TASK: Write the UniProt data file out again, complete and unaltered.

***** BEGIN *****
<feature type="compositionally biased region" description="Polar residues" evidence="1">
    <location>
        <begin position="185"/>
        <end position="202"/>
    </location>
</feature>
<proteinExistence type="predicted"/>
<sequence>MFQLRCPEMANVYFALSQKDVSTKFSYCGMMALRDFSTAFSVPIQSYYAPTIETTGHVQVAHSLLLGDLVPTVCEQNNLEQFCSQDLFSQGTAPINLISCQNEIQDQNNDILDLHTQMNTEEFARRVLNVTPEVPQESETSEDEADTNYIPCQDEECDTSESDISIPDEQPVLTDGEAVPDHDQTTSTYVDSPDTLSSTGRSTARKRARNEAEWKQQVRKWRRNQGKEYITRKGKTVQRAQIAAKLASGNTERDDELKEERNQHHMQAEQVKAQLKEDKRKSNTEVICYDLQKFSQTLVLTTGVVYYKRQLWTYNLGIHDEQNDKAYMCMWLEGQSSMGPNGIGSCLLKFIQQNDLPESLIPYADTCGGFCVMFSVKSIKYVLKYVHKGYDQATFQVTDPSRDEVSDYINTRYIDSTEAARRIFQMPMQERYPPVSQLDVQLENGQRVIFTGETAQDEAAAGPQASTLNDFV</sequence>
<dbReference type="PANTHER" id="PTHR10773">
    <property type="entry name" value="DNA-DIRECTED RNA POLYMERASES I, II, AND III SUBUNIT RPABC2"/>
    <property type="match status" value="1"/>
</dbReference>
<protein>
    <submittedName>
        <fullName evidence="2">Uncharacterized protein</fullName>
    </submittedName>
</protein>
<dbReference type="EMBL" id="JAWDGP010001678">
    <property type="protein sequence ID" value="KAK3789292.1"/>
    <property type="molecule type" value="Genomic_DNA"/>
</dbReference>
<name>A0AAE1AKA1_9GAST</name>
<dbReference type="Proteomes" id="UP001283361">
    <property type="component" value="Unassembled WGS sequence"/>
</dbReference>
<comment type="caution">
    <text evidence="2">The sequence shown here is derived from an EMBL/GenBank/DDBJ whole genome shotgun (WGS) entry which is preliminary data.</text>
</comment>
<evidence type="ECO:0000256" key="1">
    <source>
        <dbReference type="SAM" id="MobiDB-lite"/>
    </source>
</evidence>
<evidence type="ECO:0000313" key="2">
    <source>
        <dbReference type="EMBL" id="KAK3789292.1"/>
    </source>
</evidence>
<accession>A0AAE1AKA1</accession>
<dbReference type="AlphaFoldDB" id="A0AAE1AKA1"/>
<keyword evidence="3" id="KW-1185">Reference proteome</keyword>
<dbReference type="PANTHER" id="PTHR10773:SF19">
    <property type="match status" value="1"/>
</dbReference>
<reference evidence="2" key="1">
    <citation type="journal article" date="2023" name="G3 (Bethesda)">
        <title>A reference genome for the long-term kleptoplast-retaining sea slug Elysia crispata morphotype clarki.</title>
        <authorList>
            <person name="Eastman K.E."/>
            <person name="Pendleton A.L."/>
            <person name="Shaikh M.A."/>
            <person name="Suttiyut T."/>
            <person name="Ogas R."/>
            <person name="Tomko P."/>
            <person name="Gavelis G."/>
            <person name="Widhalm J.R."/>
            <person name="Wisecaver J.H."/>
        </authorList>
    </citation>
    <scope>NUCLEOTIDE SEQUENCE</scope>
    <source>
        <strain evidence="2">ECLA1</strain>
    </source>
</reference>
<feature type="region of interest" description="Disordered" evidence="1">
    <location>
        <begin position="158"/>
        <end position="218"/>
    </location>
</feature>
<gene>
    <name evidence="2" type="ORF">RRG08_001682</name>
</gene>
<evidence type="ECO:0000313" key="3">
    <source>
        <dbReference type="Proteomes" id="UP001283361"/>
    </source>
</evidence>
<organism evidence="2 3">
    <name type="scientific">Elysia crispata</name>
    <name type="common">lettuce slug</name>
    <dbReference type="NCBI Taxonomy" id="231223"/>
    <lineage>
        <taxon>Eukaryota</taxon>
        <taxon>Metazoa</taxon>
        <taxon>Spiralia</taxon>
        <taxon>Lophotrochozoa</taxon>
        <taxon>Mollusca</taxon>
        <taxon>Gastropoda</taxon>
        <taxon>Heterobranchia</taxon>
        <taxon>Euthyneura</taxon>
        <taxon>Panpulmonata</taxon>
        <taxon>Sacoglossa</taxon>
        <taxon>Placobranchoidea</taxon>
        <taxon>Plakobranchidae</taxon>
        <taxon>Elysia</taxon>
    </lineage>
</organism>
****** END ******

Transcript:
<feature type="compositionally biased region" description="Polar residues" evidence="1">
    <location>
        <begin position="185"/>
        <end position="202"/>
    </location>
</feature>
<proteinExistence type="predicted"/>
<sequence>MFQLRCPEMANVYFALSQKDVSTKFSYCGMMALRDFSTAFSVPIQSYYAPTIETTGHVQVAHSLLLGDLVPTVCEQNNLEQFCSQDLFSQGTAPINLISCQNEIQDQNNDILDLHTQMNTEEFARRVLNVTPEVPQESETSEDEADTNYIPCQDEECDTSESDISIPDEQPVLTDGEAVPDHDQTTSTYVDSPDTLSSTGRSTARKRARNEAEWKQQVRKWRRNQGKEYITRKGKTVQRAQIAAKLASGNTERDDELKEERNQHHMQAEQVKAQLKEDKRKSNTEVICYDLQKFSQTLVLTTGVVYYKRQLWTYNLGIHDEQNDKAYMCMWLEGQSSMGPNGIGSCLLKFIQQNDLPESLIPYADTCGGFCVMFSVKSIKYVLKYVHKGYDQATFQVTDPSRDEVSDYINTRYIDSTEAARRIFQMPMQERYPPVSQLDVQLENGQRVIFTGETAQDEAAAGPQASTLNDFV</sequence>
<dbReference type="PANTHER" id="PTHR10773">
    <property type="entry name" value="DNA-DIRECTED RNA POLYMERASES I, II, AND III SUBUNIT RPABC2"/>
    <property type="match status" value="1"/>
</dbReference>
<protein>
    <submittedName>
        <fullName evidence="2">Uncharacterized protein</fullName>
    </submittedName>
</protein>
<dbReference type="EMBL" id="JAWDGP010001678">
    <property type="protein sequence ID" value="KAK3789292.1"/>
    <property type="molecule type" value="Genomic_DNA"/>
</dbReference>
<name>A0AAE1AKA1_9GAST</name>
<dbReference type="Proteomes" id="UP001283361">
    <property type="component" value="Unassembled WGS sequence"/>
</dbReference>
<comment type="caution">
    <text evidence="2">The sequence shown here is derived from an EMBL/GenBank/DDBJ whole genome shotgun (WGS) entry which is preliminary data.</text>
</comment>
<evidence type="ECO:0000256" key="1">
    <source>
        <dbReference type="SAM" id="MobiDB-lite"/>
    </source>
</evidence>
<evidence type="ECO:0000313" key="2">
    <source>
        <dbReference type="EMBL" id="KAK3789292.1"/>
    </source>
</evidence>
<accession>A0AAE1AKA1</accession>
<dbReference type="AlphaFoldDB" id="A0AAE1AKA1"/>
<keyword evidence="3" id="KW-1185">Reference proteome</keyword>
<dbReference type="PANTHER" id="PTHR10773:SF19">
    <property type="match status" value="1"/>
</dbReference>
<reference evidence="2" key="1">
    <citation type="journal article" date="2023" name="G3 (Bethesda)">
        <title>A reference genome for the long-term kleptoplast-retaining sea slug Elysia crispata morphotype clarki.</title>
        <authorList>
            <person name="Eastman K.E."/>
            <person name="Pendleton A.L."/>
            <person name="Shaikh M.A."/>
            <person name="Suttiyut T."/>
            <person name="Ogas R."/>
            <person name="Tomko P."/>
            <person name="Gavelis G."/>
            <person name="Widhalm J.R."/>
            <person name="Wisecaver J.H."/>
        </authorList>
    </citation>
    <scope>NUCLEOTIDE SEQUENCE</scope>
    <source>
        <strain evidence="2">ECLA1</strain>
    </source>
</reference>
<feature type="region of interest" description="Disordered" evidence="1">
    <location>
        <begin position="158"/>
        <end position="218"/>
    </location>
</feature>
<gene>
    <name evidence="2" type="ORF">RRG08_001682</name>
</gene>
<evidence type="ECO:0000313" key="3">
    <source>
        <dbReference type="Proteomes" id="UP001283361"/>
    </source>
</evidence>
<organism evidence="2 3">
    <name type="scientific">Elysia crispata</name>
    <name type="common">lettuce slug</name>
    <dbReference type="NCBI Taxonomy" id="231223"/>
    <lineage>
        <taxon>Eukaryota</taxon>
        <taxon>Metazoa</taxon>
        <taxon>Spiralia</taxon>
        <taxon>Lophotrochozoa</taxon>
        <taxon>Mollusca</taxon>
        <taxon>Gastropoda</taxon>
        <taxon>Heterobranchia</taxon>
        <taxon>Euthyneura</taxon>
        <taxon>Panpulmonata</taxon>
        <taxon>Sacoglossa</taxon>
        <taxon>Placobranchoidea</taxon>
        <taxon>Plakobranchidae</taxon>
        <taxon>Elysia</taxon>
    </lineage>
</organism>